As part of my job, I do a lot of public speaking. I know that it isn’t the most popular activity in the world – as many as 95% of people say it’s one of their greatest fears. But, when you break it down, it doesn’t have to be any more frightening than having a chat with your colleagues around the water cooler.
So I thought I’d take the opportunity to run over some of the best public speaking tips that I’ve received and how they can help you to share your messages.
Public speaking needs passion
For me, public speaking is all about inspiring passion. Speaking to an audience is an opportunity for me to talk about what we’re doing and the direction that the company is going in. It’s a great way to share what inspires me with people in my company and in Appco’s independent contractor network.
In my experience, being more comfortable with public speaking isn’t just about picturing your audience naked. It involves thinking about how you deliver your speech as much as what you’re actually saying.
Public speaking needs audience awareness
When I think about some of the best speeches that I’ve watched recently – speeches by people like Barack Obama and Steve Jobs – one of the most obvious strengths is that they are always aware of their audience.
When Obama speaks at a small town hall gathering, he engages each of the attendees individually, making eye contact and gesturing (note, not pointing aggressively) to attendees. When he’s speaking to a much larger crowd, like at his inauguration, he’ll completely change his tone and gestures. He won’t walk around so much, he’ll stand taller and look more statesmanlike.
Most importantly, a great speaker will tailor what they’re talking about to who they’re talking to. Look at when Obama goes to speak to a small group of people: he’ll talk about things that engage that audience. When he’s speaking to the nation, say, for example at a State of the Union, he’ll behave more formally and will move around less.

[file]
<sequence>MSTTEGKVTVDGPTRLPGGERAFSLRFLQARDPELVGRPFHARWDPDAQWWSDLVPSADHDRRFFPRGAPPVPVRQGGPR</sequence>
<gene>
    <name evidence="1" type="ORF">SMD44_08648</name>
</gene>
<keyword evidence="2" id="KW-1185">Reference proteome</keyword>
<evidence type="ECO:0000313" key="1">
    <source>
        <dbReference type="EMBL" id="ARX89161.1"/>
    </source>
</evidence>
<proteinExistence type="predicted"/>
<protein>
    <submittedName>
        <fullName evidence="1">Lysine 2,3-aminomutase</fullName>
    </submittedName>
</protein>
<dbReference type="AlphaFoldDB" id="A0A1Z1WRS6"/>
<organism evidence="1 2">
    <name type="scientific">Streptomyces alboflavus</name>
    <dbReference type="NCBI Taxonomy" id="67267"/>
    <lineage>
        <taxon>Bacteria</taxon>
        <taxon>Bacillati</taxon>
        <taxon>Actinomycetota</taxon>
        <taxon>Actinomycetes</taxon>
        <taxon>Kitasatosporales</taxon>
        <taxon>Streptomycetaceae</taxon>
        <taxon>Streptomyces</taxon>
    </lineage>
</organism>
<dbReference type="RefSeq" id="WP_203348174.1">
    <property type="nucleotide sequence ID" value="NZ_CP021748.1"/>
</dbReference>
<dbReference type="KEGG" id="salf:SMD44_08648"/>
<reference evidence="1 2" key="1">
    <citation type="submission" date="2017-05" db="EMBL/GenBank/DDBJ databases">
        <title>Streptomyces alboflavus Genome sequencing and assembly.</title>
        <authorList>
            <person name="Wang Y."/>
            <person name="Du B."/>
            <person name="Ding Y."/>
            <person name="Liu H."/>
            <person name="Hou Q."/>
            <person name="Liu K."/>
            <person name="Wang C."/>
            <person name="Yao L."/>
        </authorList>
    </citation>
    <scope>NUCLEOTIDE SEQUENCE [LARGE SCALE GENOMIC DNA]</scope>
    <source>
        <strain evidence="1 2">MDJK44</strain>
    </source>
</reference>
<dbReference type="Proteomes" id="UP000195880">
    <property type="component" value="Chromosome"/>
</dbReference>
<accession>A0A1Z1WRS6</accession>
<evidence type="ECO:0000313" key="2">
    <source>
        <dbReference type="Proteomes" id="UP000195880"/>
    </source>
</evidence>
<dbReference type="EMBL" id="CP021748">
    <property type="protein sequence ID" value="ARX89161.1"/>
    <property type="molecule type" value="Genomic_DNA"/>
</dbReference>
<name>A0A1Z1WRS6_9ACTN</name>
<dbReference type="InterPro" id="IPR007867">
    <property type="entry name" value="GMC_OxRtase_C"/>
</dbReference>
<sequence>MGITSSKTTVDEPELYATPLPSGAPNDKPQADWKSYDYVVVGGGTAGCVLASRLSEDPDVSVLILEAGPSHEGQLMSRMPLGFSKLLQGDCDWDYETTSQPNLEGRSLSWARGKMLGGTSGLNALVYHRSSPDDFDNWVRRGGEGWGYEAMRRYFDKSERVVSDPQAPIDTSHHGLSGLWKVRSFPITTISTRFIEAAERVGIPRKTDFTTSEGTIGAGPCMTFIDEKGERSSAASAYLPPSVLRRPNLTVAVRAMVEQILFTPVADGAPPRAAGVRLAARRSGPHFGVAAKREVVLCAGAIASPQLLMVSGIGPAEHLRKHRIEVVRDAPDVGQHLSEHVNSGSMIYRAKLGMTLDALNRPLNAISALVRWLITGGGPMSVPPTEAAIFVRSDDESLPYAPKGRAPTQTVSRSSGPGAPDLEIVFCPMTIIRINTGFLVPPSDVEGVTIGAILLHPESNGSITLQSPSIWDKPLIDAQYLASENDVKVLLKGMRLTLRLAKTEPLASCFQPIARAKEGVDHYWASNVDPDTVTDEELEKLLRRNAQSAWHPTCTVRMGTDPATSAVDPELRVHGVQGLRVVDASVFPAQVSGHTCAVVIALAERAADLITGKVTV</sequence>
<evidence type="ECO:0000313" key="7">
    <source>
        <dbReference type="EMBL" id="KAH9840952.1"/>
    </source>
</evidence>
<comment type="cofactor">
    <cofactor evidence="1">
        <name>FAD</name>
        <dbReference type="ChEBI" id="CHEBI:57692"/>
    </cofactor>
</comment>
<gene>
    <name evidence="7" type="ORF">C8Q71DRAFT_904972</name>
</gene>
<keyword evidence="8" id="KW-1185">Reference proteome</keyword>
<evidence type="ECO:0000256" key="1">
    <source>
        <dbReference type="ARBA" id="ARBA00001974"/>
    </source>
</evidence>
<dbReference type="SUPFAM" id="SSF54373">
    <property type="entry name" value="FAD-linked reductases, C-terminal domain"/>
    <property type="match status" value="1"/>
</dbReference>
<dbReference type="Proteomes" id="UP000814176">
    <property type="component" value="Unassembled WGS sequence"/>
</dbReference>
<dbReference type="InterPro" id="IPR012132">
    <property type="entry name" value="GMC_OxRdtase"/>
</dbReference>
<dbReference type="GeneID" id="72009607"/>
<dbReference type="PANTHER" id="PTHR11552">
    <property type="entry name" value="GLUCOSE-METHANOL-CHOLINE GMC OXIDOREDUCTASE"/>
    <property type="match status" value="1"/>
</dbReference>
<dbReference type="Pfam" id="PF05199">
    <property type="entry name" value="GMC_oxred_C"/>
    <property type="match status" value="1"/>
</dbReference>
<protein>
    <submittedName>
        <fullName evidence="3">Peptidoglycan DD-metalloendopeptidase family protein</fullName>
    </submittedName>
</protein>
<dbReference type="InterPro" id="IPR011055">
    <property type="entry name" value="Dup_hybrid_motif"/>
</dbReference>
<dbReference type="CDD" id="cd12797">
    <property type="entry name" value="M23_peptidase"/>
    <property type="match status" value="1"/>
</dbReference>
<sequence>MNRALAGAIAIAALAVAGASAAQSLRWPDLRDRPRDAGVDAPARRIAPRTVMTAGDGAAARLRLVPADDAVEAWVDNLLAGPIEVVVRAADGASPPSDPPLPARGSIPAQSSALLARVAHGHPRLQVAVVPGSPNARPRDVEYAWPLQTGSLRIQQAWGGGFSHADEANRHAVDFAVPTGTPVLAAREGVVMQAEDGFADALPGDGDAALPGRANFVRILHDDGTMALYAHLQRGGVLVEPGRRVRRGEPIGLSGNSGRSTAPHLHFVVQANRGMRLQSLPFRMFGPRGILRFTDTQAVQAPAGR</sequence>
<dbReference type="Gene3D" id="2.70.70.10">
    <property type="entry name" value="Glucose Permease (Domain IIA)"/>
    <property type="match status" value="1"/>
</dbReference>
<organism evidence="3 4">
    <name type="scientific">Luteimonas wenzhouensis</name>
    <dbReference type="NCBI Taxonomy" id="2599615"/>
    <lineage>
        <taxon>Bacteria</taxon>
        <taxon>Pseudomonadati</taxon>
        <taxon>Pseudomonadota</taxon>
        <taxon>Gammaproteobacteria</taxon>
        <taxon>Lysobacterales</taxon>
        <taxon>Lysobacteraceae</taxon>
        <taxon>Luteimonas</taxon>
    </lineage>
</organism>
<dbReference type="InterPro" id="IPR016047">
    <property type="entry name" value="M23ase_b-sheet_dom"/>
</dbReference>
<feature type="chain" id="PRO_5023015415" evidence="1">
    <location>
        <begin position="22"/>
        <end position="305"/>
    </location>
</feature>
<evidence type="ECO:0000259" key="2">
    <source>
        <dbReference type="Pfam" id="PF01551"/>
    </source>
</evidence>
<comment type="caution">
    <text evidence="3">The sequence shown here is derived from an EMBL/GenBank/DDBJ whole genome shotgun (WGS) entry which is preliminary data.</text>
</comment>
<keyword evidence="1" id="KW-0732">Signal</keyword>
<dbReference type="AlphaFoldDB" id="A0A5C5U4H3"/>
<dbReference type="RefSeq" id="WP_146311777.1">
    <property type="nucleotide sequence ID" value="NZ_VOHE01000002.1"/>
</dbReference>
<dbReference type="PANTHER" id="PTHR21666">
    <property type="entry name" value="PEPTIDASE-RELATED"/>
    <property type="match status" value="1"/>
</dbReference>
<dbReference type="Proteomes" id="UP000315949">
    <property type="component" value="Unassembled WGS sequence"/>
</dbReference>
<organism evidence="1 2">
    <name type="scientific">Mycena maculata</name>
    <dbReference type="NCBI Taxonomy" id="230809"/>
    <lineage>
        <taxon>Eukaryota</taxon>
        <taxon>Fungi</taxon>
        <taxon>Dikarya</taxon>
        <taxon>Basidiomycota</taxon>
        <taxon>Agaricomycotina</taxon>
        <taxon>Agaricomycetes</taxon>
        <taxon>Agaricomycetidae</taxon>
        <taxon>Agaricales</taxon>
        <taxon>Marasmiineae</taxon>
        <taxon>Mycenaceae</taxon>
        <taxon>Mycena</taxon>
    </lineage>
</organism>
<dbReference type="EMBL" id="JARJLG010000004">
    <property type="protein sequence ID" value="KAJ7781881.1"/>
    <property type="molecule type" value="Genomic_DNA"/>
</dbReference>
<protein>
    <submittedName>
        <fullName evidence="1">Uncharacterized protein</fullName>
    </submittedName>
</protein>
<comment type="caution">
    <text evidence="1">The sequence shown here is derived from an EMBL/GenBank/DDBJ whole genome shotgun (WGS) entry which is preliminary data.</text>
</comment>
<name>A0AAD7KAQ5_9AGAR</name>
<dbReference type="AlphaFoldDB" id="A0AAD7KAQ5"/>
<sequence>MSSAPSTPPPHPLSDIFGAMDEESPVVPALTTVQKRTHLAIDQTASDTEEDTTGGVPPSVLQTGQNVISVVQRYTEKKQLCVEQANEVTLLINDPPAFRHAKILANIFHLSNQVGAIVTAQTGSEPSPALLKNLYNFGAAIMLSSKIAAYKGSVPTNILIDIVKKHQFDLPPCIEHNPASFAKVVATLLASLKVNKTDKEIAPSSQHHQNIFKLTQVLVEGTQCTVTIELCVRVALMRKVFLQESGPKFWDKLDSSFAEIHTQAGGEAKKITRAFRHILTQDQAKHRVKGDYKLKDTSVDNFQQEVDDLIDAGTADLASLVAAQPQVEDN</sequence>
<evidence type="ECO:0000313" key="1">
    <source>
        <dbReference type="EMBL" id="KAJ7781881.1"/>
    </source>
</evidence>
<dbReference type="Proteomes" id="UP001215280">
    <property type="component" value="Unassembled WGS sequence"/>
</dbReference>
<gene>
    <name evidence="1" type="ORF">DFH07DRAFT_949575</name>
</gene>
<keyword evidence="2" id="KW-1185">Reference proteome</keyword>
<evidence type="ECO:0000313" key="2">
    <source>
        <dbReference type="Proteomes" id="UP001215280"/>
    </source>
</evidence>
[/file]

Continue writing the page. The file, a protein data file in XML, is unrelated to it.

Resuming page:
Public speaking needs a personal touch
So you know your audience, how do you make sure that you reach them? This, I think, is relatively simple: tell a story. Anecdotes help your audience understand and follow your thinking.
In some of the speeches I’ve given around the world, I often tell a story from my own life, which has influenced my thinking in some way, such as the ‘Be Something More’ poster from my childhood. My mum wouldn’t let me have any other posters on my bedroom wall.
This one ended up influencing my entire way of thinking and I think that sharing this helps my audiences to understand where I’m coming from. I’ve included a video of me talking about it below.
Public speaking is, at its simplest form, about communication. How do you share the ideas that you’re passionate about and bring your audience along with you?
When I think about it in this way – when I try to really understand the mindset of my audience and consider the opportunity I have to share with them a very personal vision about where we’re all going – far from dreading it, I can’t help but be excited by public speaking.